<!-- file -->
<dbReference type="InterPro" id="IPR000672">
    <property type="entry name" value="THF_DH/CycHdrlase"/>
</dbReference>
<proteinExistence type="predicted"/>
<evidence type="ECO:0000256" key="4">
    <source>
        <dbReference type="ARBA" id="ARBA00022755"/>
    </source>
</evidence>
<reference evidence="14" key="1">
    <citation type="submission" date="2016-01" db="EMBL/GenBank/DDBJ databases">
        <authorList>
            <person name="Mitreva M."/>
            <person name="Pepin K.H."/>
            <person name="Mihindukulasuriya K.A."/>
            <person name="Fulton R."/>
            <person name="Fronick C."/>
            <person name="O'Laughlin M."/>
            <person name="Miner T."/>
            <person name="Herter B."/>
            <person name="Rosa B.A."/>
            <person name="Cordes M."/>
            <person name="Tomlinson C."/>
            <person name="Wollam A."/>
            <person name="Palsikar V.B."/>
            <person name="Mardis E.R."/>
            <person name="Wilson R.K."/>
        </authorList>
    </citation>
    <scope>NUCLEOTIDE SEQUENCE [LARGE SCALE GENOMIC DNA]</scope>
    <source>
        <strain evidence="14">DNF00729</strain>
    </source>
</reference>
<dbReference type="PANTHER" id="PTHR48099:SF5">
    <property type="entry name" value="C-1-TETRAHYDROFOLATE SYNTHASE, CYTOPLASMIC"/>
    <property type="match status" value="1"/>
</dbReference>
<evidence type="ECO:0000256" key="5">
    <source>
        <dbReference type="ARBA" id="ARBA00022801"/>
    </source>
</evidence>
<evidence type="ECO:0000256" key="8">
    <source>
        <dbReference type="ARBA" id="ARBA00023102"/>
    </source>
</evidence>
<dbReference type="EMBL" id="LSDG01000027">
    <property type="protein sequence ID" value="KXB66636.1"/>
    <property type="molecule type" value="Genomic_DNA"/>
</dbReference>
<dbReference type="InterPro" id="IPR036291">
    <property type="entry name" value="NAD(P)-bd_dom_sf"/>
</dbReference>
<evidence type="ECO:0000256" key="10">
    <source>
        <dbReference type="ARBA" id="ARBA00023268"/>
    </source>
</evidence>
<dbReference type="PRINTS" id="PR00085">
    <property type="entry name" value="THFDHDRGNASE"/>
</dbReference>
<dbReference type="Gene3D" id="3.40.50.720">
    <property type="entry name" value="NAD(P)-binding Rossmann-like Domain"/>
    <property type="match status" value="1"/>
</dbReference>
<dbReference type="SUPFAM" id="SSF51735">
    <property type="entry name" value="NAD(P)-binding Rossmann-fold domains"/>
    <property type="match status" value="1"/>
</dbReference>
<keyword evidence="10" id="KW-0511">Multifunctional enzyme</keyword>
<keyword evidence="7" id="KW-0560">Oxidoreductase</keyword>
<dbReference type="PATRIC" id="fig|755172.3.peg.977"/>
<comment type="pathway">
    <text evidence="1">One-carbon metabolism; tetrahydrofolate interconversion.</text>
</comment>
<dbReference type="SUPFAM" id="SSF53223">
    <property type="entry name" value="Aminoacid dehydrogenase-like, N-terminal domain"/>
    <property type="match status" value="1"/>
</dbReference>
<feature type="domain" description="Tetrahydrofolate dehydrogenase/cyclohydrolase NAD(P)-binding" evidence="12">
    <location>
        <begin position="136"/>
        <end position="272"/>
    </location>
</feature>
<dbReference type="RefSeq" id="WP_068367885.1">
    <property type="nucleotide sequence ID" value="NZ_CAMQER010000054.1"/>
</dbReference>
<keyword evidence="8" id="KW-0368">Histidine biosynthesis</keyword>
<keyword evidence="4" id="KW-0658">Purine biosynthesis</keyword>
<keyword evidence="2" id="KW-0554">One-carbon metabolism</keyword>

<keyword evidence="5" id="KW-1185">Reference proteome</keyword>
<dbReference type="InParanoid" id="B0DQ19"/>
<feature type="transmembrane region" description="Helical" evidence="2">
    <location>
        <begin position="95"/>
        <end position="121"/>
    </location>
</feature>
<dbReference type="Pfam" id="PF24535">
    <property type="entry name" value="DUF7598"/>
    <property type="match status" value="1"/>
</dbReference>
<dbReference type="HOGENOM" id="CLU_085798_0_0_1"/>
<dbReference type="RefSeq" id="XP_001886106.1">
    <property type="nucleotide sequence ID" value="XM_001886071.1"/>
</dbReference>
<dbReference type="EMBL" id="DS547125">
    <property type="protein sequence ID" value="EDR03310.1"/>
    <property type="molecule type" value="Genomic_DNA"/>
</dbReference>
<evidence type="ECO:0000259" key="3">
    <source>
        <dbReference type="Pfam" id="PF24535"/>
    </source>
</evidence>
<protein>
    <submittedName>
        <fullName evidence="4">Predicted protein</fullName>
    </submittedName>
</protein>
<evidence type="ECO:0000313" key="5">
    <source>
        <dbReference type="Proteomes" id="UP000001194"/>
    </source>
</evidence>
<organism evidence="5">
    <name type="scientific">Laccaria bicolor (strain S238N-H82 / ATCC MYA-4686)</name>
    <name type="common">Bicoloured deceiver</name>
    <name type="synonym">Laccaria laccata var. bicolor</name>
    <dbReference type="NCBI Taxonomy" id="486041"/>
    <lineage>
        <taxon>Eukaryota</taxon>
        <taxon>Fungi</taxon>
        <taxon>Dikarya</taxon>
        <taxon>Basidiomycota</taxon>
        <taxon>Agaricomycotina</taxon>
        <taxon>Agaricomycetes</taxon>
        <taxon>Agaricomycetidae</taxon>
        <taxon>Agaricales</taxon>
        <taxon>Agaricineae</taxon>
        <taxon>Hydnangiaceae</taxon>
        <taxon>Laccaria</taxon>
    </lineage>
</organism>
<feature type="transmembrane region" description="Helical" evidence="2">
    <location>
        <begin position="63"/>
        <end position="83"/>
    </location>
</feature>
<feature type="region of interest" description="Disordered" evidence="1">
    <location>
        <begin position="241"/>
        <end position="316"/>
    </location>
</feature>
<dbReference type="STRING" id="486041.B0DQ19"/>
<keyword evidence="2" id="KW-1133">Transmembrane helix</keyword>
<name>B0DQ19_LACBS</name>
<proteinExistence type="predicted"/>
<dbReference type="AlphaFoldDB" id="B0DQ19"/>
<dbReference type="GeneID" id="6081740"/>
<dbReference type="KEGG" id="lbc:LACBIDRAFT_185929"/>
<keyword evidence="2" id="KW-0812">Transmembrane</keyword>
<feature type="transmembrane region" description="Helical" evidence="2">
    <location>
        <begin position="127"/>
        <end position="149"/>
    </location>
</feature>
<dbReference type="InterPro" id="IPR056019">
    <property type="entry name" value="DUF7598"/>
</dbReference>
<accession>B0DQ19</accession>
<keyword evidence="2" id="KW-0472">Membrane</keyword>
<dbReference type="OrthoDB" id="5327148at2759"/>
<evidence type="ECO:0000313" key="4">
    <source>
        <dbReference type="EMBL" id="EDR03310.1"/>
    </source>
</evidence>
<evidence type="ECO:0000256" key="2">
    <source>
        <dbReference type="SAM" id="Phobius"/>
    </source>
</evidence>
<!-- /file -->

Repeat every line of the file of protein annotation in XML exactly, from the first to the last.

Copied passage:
<dbReference type="InterPro" id="IPR000672">
    <property type="entry name" value="THF_DH/CycHdrlase"/>
</dbReference>
<proteinExistence type="predicted"/>
<evidence type="ECO:0000256" key="4">
    <source>
        <dbReference type="ARBA" id="ARBA00022755"/>
    </source>
</evidence>
<reference evidence="14" key="1">
    <citation type="submission" date="2016-01" db="EMBL/GenBank/DDBJ databases">
        <authorList>
            <person name="Mitreva M."/>
            <person name="Pepin K.H."/>
            <person name="Mihindukulasuriya K.A."/>
            <person name="Fulton R."/>
            <person name="Fronick C."/>
            <person name="O'Laughlin M."/>
            <person name="Miner T."/>
            <person name="Herter B."/>
            <person name="Rosa B.A."/>
            <person name="Cordes M."/>
            <person name="Tomlinson C."/>
            <person name="Wollam A."/>
            <person name="Palsikar V.B."/>
            <person name="Mardis E.R."/>
            <person name="Wilson R.K."/>
        </authorList>
    </citation>
    <scope>NUCLEOTIDE SEQUENCE [LARGE SCALE GENOMIC DNA]</scope>
    <source>
        <strain evidence="14">DNF00729</strain>
    </source>
</reference>
<dbReference type="PANTHER" id="PTHR48099:SF5">
    <property type="entry name" value="C-1-TETRAHYDROFOLATE SYNTHASE, CYTOPLASMIC"/>
    <property type="match status" value="1"/>
</dbReference>
<evidence type="ECO:0000256" key="5">
    <source>
        <dbReference type="ARBA" id="ARBA00022801"/>
    </source>
</evidence>
<evidence type="ECO:0000256" key="8">
    <source>
        <dbReference type="ARBA" id="ARBA00023102"/>
    </source>
</evidence>
<dbReference type="EMBL" id="LSDG01000027">
    <property type="protein sequence ID" value="KXB66636.1"/>
    <property type="molecule type" value="Genomic_DNA"/>
</dbReference>
<dbReference type="InterPro" id="IPR036291">
    <property type="entry name" value="NAD(P)-bd_dom_sf"/>
</dbReference>
<evidence type="ECO:0000256" key="10">
    <source>
        <dbReference type="ARBA" id="ARBA00023268"/>
    </source>
</evidence>
<dbReference type="PRINTS" id="PR00085">
    <property type="entry name" value="THFDHDRGNASE"/>
</dbReference>
<dbReference type="Gene3D" id="3.40.50.720">
    <property type="entry name" value="NAD(P)-binding Rossmann-like Domain"/>
    <property type="match status" value="1"/>
</dbReference>
<dbReference type="SUPFAM" id="SSF51735">
    <property type="entry name" value="NAD(P)-binding Rossmann-fold domains"/>
    <property type="match status" value="1"/>
</dbReference>
<keyword evidence="10" id="KW-0511">Multifunctional enzyme</keyword>
<keyword evidence="7" id="KW-0560">Oxidoreductase</keyword>
<dbReference type="PATRIC" id="fig|755172.3.peg.977"/>
<comment type="pathway">
    <text evidence="1">One-carbon metabolism; tetrahydrofolate interconversion.</text>
</comment>
<dbReference type="SUPFAM" id="SSF53223">
    <property type="entry name" value="Aminoacid dehydrogenase-like, N-terminal domain"/>
    <property type="match status" value="1"/>
</dbReference>
<feature type="domain" description="Tetrahydrofolate dehydrogenase/cyclohydrolase NAD(P)-binding" evidence="12">
    <location>
        <begin position="136"/>
        <end position="272"/>
    </location>
</feature>
<dbReference type="RefSeq" id="WP_068367885.1">
    <property type="nucleotide sequence ID" value="NZ_CAMQER010000054.1"/>
</dbReference>
<keyword evidence="8" id="KW-0368">Histidine biosynthesis</keyword>
<keyword evidence="4" id="KW-0658">Purine biosynthesis</keyword>
<keyword evidence="2" id="KW-0554">One-carbon metabolism</keyword>

<keyword evidence="5" id="KW-1185">Reference proteome</keyword>
<dbReference type="InParanoid" id="B0DQ19"/>
<feature type="transmembrane region" description="Helical" evidence="2">
    <location>
        <begin position="95"/>
        <end position="121"/>
    </location>
</feature>
<dbReference type="Pfam" id="PF24535">
    <property type="entry name" value="DUF7598"/>
    <property type="match status" value="1"/>
</dbReference>
<dbReference type="HOGENOM" id="CLU_085798_0_0_1"/>
<dbReference type="RefSeq" id="XP_001886106.1">
    <property type="nucleotide sequence ID" value="XM_001886071.1"/>
</dbReference>
<dbReference type="EMBL" id="DS547125">
    <property type="protein sequence ID" value="EDR03310.1"/>
    <property type="molecule type" value="Genomic_DNA"/>
</dbReference>
<evidence type="ECO:0000259" key="3">
    <source>
        <dbReference type="Pfam" id="PF24535"/>
    </source>
</evidence>
<protein>
    <submittedName>
        <fullName evidence="4">Predicted protein</fullName>
    </submittedName>
</protein>
<evidence type="ECO:0000313" key="5">
    <source>
        <dbReference type="Proteomes" id="UP000001194"/>
    </source>
</evidence>
<organism evidence="5">
    <name type="scientific">Laccaria bicolor (strain S238N-H82 / ATCC MYA-4686)</name>
    <name type="common">Bicoloured deceiver</name>
    <name type="synonym">Laccaria laccata var. bicolor</name>
    <dbReference type="NCBI Taxonomy" id="486041"/>
    <lineage>
        <taxon>Eukaryota</taxon>
        <taxon>Fungi</taxon>
        <taxon>Dikarya</taxon>
        <taxon>Basidiomycota</taxon>
        <taxon>Agaricomycotina</taxon>
        <taxon>Agaricomycetes</taxon>
        <taxon>Agaricomycetidae</taxon>
        <taxon>Agaricales</taxon>
        <taxon>Agaricineae</taxon>
        <taxon>Hydnangiaceae</taxon>
        <taxon>Laccaria</taxon>
    </lineage>
</organism>
<feature type="transmembrane region" description="Helical" evidence="2">
    <location>
        <begin position="63"/>
        <end position="83"/>
    </location>
</feature>
<feature type="region of interest" description="Disordered" evidence="1">
    <location>
        <begin position="241"/>
        <end position="316"/>
    </location>
</feature>
<dbReference type="STRING" id="486041.B0DQ19"/>
<keyword evidence="2" id="KW-1133">Transmembrane helix</keyword>
<name>B0DQ19_LACBS</name>
<proteinExistence type="predicted"/>
<dbReference type="AlphaFoldDB" id="B0DQ19"/>
<dbReference type="GeneID" id="6081740"/>
<dbReference type="KEGG" id="lbc:LACBIDRAFT_185929"/>
<keyword evidence="2" id="KW-0812">Transmembrane</keyword>
<feature type="transmembrane region" description="Helical" evidence="2">
    <location>
        <begin position="127"/>
        <end position="149"/>
    </location>
</feature>
<dbReference type="InterPro" id="IPR056019">
    <property type="entry name" value="DUF7598"/>
</dbReference>
<accession>B0DQ19</accession>
<keyword evidence="2" id="KW-0472">Membrane</keyword>
<dbReference type="OrthoDB" id="5327148at2759"/>
<evidence type="ECO:0000313" key="4">
    <source>
        <dbReference type="EMBL" id="EDR03310.1"/>
    </source>
</evidence>
<evidence type="ECO:0000256" key="2">
    <source>
        <dbReference type="SAM" id="Phobius"/>
    </source>
</evidence>